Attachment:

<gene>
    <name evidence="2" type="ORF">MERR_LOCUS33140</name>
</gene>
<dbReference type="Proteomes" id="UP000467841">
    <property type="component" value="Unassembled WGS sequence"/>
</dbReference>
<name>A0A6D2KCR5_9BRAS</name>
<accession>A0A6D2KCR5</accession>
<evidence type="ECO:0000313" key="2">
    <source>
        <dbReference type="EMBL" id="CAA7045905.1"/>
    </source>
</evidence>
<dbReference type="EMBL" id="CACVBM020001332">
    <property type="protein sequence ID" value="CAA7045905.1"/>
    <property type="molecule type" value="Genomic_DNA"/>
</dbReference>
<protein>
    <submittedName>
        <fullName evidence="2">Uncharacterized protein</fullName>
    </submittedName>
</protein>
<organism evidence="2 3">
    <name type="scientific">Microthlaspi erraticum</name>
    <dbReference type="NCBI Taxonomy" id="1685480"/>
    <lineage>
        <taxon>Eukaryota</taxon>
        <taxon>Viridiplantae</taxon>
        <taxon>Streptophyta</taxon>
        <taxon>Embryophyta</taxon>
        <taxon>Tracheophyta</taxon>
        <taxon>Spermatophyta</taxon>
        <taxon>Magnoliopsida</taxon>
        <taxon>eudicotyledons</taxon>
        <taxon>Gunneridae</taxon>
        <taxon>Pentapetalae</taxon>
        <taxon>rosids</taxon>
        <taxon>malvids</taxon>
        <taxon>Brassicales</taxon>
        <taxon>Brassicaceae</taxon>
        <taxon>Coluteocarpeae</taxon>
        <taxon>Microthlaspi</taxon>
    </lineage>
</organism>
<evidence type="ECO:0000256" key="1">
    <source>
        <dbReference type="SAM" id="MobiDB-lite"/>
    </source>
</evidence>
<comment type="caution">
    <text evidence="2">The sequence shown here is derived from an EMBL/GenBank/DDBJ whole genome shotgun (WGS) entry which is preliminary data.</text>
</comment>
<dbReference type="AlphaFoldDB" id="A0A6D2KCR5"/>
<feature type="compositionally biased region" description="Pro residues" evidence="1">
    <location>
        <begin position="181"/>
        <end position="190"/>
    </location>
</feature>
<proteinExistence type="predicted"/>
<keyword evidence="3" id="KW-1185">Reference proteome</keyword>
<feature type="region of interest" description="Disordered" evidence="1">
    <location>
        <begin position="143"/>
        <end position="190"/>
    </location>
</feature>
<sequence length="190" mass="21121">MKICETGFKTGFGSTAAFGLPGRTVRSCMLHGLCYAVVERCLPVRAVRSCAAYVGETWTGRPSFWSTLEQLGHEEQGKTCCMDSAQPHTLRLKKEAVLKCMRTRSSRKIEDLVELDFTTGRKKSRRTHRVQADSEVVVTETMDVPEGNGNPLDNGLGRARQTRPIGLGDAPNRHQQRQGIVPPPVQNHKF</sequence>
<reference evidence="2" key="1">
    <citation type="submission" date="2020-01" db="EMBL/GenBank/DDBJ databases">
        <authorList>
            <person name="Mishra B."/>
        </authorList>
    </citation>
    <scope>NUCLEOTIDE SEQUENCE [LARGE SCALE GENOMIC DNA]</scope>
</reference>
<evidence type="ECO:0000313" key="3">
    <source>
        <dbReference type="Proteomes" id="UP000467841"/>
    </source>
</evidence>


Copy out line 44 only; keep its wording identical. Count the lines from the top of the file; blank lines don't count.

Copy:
</organism>